While marketers must keep mobile SEO in mind as device adoption rises, a survey finds consumers still prefer to convert offline.

Marketers know they must optimize their websites for mobile search. Brafton reported that smartphone adoption passed the halfway mark in the United States last year, and the International Data Corporation (IDC) recently predicted tablet shipments will hit 229.3 million units in 2013, surpassing laptops for the first time. While there is a dramatic shift toward mobile device use, marketers should not abandon their existing content marketing strategies.

A recent Kentico survey revealed that customers’ paths to purchase may have changed, but their conversion preferences remain the same. While 85 percent of smartphone users enter the sales funnel online, researching brands’ products and services on mobile devices, 63 percent would rather complete the sales cycle in stores.

“Our survey suggests that while shoppers like the convenience of shopping online via mobile devices, they still want as much of an in-store experience as possible,” said Kentico CEO and Founder Petr Palas.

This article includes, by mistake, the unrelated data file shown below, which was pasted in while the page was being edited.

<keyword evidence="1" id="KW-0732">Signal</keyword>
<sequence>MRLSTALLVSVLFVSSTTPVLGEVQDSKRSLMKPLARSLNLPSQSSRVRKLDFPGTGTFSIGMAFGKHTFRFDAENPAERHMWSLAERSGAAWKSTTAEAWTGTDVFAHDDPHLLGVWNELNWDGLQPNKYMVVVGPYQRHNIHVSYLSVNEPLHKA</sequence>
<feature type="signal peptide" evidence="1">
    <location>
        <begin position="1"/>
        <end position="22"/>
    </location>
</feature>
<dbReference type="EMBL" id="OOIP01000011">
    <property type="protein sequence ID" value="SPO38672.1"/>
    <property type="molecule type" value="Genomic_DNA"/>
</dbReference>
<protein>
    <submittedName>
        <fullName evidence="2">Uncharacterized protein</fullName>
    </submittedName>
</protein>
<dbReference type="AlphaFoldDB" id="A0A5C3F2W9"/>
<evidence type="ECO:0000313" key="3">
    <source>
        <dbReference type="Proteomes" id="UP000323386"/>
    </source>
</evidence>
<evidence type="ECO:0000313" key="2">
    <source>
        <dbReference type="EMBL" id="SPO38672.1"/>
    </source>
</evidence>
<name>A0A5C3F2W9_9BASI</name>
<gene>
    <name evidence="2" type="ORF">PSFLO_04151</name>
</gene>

63 percent would rather complete the sales cycle in stores.

How can marketers make sure their target audiences decide to convert upon visiting their mobile sites? Kentico respondents echo a sentiment shared by Google’s Search Engineer Matt Cutts – make them pretty and user-friendly. More than three-fourths of tablet and smartphone users said their decisions to buy are heavily influenced by the look and feel of brands’ digital content. The same is true for over two-thirds of surveyed laptop users.

Brands must consider online content as an essential part of their overarching marketing strategies, which seamlessly carry prospects from one channel to the next and nurture leads along the way. When companies create effective cross-channel experiences, they begin online conversations that become in-store sales down the line.

Lauren Kaye is a Marketing Editor at Brafton Inc. She studied creative and technical writing at Virginia Tech before pursuing the digital frontier and finding content marketing was the best place to put her passions to work. Lauren also writes creative short fiction, hikes in New England and appreciates a good book recommendation.